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September 9, 2019

Justice Department Seeks McCabe’s Text Messages On FBI Probe. What Could It Reveal?

By Sara Carter

The Department of Justice is seeking former Deputy Director Andrew McCabe’s text messages and according to government sources those will play a significant role in understanding the FBI’s probe into both President Donald Trump’s campaign and the bureaus’s handling of Hillary Clinton’s use of a private server to send government emails.

Lawmakers unsuccessfully attempted to get the text messages during the litany of Congressional investigations that have culminated in Attorney General William Barr appointing Connecticut prosecutor John Durham to investigate the FBI’s handling of the 2016 election probe. Ranking member of the House Intelligence Committee Devin Nunes, R-CA, said his committee was stymied by the FBI when they attempted to retrieve McCabe’s communications.

This is the kind of issue that really needs more transparency. There’s been too much unnecessary secrecy surrounding the entire Russia investigation- the American people deserve to know exactly what happened, Devin Nunes

“The House Intelligence Committee tried to get the McCabe texts in the last Congress, but we were stonewalled,” Nunes told SaraACarter.com on Monday. “This is the kind of issue that really needs more transparency. There’s been too much unnecessary secrecy surrounding the entire Russia investigation- the American people deserve to know exactly what happened.”

The text messages between FBI Special Agent Peter Strzok and his then lover FBI attorney Lisa Page were regarded as a trove of information for congressional investigators. Page and Strzok’s text messages were turned over and for the most part – other than the details of the pairs private romantic relationship- to lawmakers during the congressional probes. The lawmakers were able to read the texts as part of the ongoing investigations either in-camera or when certain portions were declassified and made public.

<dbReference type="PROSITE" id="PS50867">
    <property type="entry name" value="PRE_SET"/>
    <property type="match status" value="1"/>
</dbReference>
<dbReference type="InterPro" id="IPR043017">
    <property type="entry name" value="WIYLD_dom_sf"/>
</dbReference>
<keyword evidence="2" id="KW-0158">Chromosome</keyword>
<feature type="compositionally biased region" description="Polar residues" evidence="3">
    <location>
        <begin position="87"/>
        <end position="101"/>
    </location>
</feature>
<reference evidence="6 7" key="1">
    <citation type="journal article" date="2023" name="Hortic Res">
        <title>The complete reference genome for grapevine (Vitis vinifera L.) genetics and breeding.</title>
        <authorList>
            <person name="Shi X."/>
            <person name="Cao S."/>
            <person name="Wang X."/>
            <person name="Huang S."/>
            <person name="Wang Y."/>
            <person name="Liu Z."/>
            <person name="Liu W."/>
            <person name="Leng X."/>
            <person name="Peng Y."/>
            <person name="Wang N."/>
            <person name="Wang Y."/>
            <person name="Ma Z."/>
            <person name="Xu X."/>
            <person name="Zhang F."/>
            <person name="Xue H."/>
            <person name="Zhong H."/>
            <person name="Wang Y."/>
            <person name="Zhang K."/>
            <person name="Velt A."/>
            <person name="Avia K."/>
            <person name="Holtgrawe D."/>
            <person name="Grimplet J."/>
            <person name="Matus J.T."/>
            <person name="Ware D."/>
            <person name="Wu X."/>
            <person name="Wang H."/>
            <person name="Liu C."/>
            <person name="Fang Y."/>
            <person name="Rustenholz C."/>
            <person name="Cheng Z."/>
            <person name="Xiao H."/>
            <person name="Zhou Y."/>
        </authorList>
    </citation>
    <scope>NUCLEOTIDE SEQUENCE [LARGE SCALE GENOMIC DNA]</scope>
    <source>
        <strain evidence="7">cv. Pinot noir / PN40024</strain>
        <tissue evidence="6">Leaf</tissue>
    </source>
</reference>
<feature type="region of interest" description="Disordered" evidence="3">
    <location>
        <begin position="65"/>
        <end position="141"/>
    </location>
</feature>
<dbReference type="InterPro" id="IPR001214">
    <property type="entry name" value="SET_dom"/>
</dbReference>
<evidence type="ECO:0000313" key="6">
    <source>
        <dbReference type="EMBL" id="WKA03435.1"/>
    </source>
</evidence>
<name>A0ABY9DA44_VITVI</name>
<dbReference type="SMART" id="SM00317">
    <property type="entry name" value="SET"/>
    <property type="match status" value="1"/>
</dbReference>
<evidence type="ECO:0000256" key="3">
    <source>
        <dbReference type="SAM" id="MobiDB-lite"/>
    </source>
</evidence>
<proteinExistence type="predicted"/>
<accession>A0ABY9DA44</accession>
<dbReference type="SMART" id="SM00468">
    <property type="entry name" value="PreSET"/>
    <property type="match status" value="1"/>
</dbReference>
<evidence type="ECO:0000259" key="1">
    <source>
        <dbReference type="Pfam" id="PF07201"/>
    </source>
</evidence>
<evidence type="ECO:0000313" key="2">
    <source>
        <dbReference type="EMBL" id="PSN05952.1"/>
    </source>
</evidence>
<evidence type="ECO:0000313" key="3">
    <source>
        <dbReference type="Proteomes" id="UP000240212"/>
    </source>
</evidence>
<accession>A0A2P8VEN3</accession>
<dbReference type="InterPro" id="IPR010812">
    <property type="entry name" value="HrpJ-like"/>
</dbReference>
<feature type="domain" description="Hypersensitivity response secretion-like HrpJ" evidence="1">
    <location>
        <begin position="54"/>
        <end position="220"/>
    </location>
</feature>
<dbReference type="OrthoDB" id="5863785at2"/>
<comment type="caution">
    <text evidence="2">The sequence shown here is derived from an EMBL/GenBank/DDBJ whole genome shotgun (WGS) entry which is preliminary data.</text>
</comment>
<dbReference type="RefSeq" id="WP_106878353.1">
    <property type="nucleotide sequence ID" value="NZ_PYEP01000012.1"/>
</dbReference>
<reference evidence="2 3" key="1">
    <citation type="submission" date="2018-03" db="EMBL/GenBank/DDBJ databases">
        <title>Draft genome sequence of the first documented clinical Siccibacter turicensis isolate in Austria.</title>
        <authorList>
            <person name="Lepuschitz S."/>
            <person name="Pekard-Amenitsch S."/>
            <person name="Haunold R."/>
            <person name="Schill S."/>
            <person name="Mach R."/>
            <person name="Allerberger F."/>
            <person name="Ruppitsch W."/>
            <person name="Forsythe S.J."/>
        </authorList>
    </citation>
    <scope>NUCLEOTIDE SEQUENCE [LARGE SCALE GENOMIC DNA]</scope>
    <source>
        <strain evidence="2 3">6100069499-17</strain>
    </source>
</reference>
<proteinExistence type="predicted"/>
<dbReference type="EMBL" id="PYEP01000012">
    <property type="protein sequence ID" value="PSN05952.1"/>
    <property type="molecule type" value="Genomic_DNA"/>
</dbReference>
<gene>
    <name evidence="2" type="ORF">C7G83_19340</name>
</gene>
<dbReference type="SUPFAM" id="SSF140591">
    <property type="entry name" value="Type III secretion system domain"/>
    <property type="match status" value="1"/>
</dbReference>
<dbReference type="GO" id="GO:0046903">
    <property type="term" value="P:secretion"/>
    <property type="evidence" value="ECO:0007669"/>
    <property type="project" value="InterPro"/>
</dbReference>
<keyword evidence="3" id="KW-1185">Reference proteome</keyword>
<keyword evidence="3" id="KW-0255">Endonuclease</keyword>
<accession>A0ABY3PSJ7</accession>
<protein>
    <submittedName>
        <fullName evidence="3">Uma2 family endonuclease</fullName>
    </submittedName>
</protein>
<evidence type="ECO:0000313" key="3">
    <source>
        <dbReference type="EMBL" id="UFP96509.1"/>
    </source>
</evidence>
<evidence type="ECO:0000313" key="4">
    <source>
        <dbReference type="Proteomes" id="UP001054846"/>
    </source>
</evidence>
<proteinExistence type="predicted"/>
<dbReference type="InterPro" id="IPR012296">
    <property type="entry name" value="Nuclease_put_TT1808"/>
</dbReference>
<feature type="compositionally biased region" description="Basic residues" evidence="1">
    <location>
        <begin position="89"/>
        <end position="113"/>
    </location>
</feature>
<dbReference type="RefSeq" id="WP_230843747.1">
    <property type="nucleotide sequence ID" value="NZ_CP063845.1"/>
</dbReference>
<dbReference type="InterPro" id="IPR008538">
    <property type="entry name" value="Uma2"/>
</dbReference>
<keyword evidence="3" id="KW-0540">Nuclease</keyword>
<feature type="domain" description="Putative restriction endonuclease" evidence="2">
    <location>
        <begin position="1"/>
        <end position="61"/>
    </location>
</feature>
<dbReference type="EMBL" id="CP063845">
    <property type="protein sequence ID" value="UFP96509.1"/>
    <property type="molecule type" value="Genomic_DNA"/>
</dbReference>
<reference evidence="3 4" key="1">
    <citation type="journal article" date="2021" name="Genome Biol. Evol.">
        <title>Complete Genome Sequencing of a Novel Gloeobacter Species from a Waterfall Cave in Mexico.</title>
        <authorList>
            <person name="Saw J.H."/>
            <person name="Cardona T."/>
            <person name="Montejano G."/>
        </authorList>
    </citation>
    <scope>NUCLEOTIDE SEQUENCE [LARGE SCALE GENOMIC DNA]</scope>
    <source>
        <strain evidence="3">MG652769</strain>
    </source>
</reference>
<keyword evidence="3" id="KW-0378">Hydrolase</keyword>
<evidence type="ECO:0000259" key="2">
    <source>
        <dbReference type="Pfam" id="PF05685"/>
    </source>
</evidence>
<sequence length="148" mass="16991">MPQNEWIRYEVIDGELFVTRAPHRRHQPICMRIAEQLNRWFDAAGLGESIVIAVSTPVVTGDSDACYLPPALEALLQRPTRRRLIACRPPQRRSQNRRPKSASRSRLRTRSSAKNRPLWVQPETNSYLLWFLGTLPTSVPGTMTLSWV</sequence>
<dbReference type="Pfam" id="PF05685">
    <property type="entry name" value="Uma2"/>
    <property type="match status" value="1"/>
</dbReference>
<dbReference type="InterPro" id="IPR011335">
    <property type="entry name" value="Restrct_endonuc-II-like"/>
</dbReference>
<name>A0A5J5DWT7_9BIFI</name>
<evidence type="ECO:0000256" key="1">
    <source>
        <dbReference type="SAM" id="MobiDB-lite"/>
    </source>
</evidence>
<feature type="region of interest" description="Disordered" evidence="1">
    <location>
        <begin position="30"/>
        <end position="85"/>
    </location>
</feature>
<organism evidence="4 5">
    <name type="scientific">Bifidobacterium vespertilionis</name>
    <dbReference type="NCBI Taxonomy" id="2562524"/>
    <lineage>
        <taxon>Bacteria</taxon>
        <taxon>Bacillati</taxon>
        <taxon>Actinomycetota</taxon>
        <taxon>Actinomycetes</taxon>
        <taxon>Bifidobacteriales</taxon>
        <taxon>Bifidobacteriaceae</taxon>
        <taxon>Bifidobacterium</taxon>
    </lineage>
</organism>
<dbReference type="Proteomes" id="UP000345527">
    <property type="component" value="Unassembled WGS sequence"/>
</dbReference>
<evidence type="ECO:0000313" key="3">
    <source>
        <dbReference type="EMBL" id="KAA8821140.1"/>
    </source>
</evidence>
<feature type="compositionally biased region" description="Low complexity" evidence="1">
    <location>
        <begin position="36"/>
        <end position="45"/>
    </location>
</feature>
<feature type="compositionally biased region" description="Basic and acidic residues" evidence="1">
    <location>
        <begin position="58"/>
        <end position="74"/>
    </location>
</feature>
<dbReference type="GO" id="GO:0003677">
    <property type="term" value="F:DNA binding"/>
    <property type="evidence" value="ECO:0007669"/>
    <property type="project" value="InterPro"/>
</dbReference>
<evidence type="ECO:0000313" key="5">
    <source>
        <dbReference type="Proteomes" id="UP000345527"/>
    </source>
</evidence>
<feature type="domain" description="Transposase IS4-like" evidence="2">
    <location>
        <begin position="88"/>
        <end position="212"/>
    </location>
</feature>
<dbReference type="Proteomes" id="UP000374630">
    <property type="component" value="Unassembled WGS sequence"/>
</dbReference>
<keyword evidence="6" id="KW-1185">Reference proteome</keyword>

“The DOJ Inspector General found that Andrew McCabe ‘lacked candor, including underneath, on multiple occasions,’ and that he disclosed sensitive information about ongoing investigations to members of the press,” said Rep. Matthew Gaetz, R-Florida, on Monday. “The FBI’s own Office of Professional Responsibility recommended McCabe’s firing. It is imperative that the DOJ have access to the full universe of Andrew McCabe’s communications — Congress and the American people deserve transparency, both to better understand McCabe’s role in the attempted ‘coup’ against President Trump, and to ensure that systemic corruption of this magnitude never happens again.”

DOJ spokeswoman Kerri Kupec declined to comment.

Judicial Watch also sought the text messages earlier this year. The government watchdog group filed a motion in May to obtain McCabe’s text messages on behalf of FBI supervisory special agent Jeffery Danik.

Danik, who served 28 years in the FBI, filed a motion against the Department of Justice last year for refusing a Freedom of Information Act Request to turn over the texts, as well as McCabe’s FBI emails. Danik had originally filed a FOIA to obtain the communications two years ago.

Judicial Watch President Tom Fitton told this reporter Monday that his organization is still awaiting a court ruling on obtaining McCabe’s text messages.

“It is astonishing that the FBI is not only playing games with Judicial Watch and Congress but also the Justice Department on text messages,” said Fitton. “It is as if Comey is still running the FBI.”

Those communications can be a revelation as to how senior leadership at the FBI, handled the probe into Trump’s campaign and the bureau’s decision to not pursue any charges against Clinton for her use of a private server to send and store classified government emails.

The bureau, however, unsuccessfully tried to get the lawsuit dismissed.

According to government sources, McCabe’s undisclosed text messages from 2016 were mainly blacked-out when requested and obtained by congressional investigators during Republican led investigations into the bureau’s handling of the Trump Russia probe.